Or How to craft objects that work
There are some traits that I use to check my software against. Probably the main one is Reused Abstraction Principle. It says that your abstraction is good only if there are more than one implementation. In other words, it poses that abstractions should be, well, abstract.
Mark Seemann has a nice post about solution space approaches that can lead to better abstractions.
But OOP starts much earlier than you start writing code. It starts when you talk to your domain expert.
Get to know your problem
[The principle of] perceiving and bringing together in one idea the scattered particulars, that one may make clear by definition the particular thing which he wishes to explain; just as now, in speaking of Love [I think Eros was meant here], we said what he is and defined it, whether well or ill. Certainly by this means the discourse acquired clearness and consistency.
This resonates with Parnas’s approach to decomposing system into modules.
Decompose your problem space
When I’ve figured out my domain, I set off to decomposition. Plato describes the main trait that decomposition must possess:
[The principle] of dividing things again by classes, where the natural joints are, and not trying to break any part, after the manner of a bad carver.
Procedural programming proved to be a poor guide to good decomposition. Neither data nor procedures suit for that purpose. But what does? Well, since we’re doing OOP here, no surprise that the answer is behavior. The natural joints mentioned above are the objects’ boundaries.
By the way, the same principle applies to identifying service boundaries.
The first one is that the elements resulted from right decomposition are composable, while the number of abstractions is relatively low. It is not a scientific statement, more like empirical. Look at chemistry: less than 130 elements in Periodic table. Euclidean geometry: 13 axioms. Algebra: 10 numbers and a bunch of operations. Reused Abstraction Principle is naturally satisfied.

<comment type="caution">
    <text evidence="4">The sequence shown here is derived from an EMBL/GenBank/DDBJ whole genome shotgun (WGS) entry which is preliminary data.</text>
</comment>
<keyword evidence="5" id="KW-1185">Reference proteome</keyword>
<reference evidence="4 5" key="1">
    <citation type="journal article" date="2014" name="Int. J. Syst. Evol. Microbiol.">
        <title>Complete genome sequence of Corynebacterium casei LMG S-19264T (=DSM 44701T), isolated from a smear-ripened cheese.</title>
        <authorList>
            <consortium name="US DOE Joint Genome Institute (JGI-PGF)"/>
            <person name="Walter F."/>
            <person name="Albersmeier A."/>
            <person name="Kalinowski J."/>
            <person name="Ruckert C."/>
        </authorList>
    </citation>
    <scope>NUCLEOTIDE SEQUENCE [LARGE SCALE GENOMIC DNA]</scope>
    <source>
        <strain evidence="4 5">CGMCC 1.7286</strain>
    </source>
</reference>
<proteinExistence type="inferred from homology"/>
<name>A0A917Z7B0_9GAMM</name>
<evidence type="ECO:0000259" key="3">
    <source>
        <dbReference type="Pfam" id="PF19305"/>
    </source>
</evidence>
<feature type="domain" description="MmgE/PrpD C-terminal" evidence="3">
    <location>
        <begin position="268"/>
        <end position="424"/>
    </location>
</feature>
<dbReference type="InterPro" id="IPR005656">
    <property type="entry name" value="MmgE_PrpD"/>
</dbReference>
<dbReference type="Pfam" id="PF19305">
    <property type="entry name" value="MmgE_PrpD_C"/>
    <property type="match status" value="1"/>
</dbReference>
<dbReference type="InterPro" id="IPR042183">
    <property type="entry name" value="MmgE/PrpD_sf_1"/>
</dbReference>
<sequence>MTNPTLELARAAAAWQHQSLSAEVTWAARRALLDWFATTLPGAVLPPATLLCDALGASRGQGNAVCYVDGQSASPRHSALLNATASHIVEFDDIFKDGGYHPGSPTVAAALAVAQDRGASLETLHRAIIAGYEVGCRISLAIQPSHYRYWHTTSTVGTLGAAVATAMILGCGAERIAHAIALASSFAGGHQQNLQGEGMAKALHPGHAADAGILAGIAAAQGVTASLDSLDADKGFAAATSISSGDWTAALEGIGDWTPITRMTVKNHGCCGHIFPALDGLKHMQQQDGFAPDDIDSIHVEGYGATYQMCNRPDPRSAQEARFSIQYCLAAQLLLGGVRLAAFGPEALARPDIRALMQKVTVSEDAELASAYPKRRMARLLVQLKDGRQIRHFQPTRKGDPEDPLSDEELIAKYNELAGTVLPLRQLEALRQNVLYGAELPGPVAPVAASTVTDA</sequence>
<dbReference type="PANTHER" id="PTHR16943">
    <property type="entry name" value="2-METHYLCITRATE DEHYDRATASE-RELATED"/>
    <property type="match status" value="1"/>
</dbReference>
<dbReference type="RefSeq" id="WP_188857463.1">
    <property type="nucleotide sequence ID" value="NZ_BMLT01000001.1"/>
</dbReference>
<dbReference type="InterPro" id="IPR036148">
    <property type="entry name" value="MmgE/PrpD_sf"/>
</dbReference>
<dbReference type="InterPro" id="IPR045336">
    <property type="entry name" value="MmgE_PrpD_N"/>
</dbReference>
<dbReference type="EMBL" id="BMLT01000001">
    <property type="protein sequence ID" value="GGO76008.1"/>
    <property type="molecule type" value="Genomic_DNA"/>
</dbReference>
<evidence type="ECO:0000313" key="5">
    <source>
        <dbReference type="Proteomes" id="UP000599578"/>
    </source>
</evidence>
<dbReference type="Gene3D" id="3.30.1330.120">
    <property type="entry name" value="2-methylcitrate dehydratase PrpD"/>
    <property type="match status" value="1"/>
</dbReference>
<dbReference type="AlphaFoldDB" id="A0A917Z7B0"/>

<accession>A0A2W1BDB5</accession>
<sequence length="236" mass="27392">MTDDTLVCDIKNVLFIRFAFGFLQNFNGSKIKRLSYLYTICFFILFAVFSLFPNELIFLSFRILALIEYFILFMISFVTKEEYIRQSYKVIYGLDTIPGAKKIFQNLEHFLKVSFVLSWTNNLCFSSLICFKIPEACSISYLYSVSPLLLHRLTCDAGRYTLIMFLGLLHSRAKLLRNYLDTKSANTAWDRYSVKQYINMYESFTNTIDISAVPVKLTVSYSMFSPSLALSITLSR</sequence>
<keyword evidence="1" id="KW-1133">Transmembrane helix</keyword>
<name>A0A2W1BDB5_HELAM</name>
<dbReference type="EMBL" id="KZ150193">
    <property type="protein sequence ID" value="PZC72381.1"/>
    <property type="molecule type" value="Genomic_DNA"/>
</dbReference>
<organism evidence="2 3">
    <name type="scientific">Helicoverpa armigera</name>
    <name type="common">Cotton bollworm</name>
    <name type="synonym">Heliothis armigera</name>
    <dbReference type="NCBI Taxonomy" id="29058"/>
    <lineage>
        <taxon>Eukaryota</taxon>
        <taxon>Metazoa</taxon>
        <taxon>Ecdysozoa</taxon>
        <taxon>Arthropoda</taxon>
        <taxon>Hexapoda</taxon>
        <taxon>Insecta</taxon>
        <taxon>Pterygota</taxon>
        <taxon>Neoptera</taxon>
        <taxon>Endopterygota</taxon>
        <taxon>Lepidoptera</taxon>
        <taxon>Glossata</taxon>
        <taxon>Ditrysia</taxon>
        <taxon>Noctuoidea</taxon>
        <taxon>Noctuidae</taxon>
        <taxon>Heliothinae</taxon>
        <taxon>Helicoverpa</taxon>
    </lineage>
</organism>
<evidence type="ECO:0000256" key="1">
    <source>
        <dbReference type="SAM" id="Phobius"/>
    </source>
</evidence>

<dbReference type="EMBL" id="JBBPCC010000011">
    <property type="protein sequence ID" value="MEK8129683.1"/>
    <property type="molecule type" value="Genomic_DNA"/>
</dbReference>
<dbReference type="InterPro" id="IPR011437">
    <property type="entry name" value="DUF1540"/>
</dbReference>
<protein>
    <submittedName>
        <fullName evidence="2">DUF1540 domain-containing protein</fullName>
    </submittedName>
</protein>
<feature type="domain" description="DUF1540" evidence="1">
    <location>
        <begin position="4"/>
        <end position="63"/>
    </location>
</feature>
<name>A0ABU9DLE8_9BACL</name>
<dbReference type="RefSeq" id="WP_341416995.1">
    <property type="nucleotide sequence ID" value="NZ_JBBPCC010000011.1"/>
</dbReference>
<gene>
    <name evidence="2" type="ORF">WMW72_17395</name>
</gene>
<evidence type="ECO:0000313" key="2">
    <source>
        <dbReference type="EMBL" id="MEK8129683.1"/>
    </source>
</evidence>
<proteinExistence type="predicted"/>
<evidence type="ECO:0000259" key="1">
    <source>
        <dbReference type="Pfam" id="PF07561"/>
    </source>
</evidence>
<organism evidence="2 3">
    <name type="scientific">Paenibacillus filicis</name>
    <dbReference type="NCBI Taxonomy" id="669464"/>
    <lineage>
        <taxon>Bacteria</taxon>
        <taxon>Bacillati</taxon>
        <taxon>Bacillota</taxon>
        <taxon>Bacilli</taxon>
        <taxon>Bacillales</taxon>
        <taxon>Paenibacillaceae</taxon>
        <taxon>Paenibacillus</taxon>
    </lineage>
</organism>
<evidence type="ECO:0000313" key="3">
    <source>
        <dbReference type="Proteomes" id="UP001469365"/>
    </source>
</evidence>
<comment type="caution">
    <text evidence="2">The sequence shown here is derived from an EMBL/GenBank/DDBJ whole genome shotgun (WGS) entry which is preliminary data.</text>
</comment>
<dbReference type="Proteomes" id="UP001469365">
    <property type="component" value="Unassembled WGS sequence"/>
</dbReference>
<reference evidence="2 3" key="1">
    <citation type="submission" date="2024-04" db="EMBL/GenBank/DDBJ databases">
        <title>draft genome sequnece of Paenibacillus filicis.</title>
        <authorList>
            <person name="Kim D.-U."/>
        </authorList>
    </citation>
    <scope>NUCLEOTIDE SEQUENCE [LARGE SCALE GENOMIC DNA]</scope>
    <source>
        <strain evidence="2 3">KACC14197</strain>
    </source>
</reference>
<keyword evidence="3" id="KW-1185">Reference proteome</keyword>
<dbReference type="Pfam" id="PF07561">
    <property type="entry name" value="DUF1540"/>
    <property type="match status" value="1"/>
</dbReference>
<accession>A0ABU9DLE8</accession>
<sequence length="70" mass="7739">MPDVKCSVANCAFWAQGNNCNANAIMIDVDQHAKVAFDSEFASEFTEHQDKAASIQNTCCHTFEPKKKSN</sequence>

Composability implies that the entities share the same interface. It means that there are a lot of replaceable things around us. I don’t care what bus takes me to the office — I only care about its number. I don’t care what jeans I wear — the size is probably the only criteria. Or what chair, table or pen I use.
Metaphors to guide you through objects finding
The first one is Lego. There are a lot of parts in Lego, but there are way fewer types of parts. And all of the parts are highly composable.
The second one is a person metaphor. I used it before I read the book, so it’s the one most natural for me. Even more specific, I conjure not just a person, but an adult person, who makes decisions, tells right from wrong, and decides how to do anything he or she should do.
The third one is theater. Every actor knows how to play its role, and every actor is fine with possible replacement of some of their colleagues.
The metaphor of object collaboration that I liked is that of an ants. Scientifically proven (there is even a link in a book!) that there is absolutely no orchestration of ants. They all are equal. So as objects should.
I tried to apply these principles in designing DateTime library.
I basically need two things: create datetime object out of arbitrary format, and output them in arbitrary format. Hence two interfaces — ISO8601DateTime and FormattedDateTime. Besides I need an interface to work with intervals. Three directories correspond to these interfaces.
I also need a possibility to specify datetimes relatively. So I have a timeline directory with three classes: Past, Now and Future.
And finally I want a comparison capability, I expressed it with two classes: Min and Max. It is possible to implement any comparison with them.
Here is an example of what can be expressed with this library:
// outputs true
Objects are composable, and there are way more classes than interfaces. So my goal is achieved.
This library is just an experiment for now, it lacks some functionality and already has some issues (I don’t like copy-paste in
equalsTo() methods), but the whole decomposition seems to be fine.
Summing it up
So start with problem space — your domain. Use behavior as a decomposition criteria. Remember the metaphors. Let the composability be your goal.